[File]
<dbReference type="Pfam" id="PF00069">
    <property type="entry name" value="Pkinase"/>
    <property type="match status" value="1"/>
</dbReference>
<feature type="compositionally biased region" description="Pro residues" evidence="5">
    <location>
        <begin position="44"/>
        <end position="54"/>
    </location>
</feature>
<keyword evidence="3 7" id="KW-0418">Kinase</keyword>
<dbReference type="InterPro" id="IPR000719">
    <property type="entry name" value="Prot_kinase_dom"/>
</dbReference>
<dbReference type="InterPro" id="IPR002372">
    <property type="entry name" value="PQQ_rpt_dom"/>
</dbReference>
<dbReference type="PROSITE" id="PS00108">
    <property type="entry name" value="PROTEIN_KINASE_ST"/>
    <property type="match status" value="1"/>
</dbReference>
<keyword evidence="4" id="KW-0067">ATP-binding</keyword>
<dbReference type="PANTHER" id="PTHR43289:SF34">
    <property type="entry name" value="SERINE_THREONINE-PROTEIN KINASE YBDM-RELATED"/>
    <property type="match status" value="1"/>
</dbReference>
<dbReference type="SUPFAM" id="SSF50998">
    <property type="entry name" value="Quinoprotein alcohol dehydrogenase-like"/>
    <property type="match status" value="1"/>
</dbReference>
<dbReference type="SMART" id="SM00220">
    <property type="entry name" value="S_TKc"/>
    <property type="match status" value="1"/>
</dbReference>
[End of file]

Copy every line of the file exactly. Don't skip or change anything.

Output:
<dbReference type="Pfam" id="PF00069">
    <property type="entry name" value="Pkinase"/>
    <property type="match status" value="1"/>
</dbReference>
<feature type="compositionally biased region" description="Pro residues" evidence="5">
    <location>
        <begin position="44"/>
        <end position="54"/>
    </location>
</feature>
<keyword evidence="3 7" id="KW-0418">Kinase</keyword>
<dbReference type="InterPro" id="IPR000719">
    <property type="entry name" value="Prot_kinase_dom"/>
</dbReference>
<dbReference type="InterPro" id="IPR002372">
    <property type="entry name" value="PQQ_rpt_dom"/>
</dbReference>
<dbReference type="PROSITE" id="PS00108">
    <property type="entry name" value="PROTEIN_KINASE_ST"/>
    <property type="match status" value="1"/>
</dbReference>
<keyword evidence="4" id="KW-0067">ATP-binding</keyword>
<dbReference type="PANTHER" id="PTHR43289:SF34">
    <property type="entry name" value="SERINE_THREONINE-PROTEIN KINASE YBDM-RELATED"/>
    <property type="match status" value="1"/>
</dbReference>
<dbReference type="SUPFAM" id="SSF50998">
    <property type="entry name" value="Quinoprotein alcohol dehydrogenase-like"/>
    <property type="match status" value="1"/>
</dbReference>
<dbReference type="SMART" id="SM00220">
    <property type="entry name" value="S_TKc"/>
    <property type="match status" value="1"/>
</dbReference>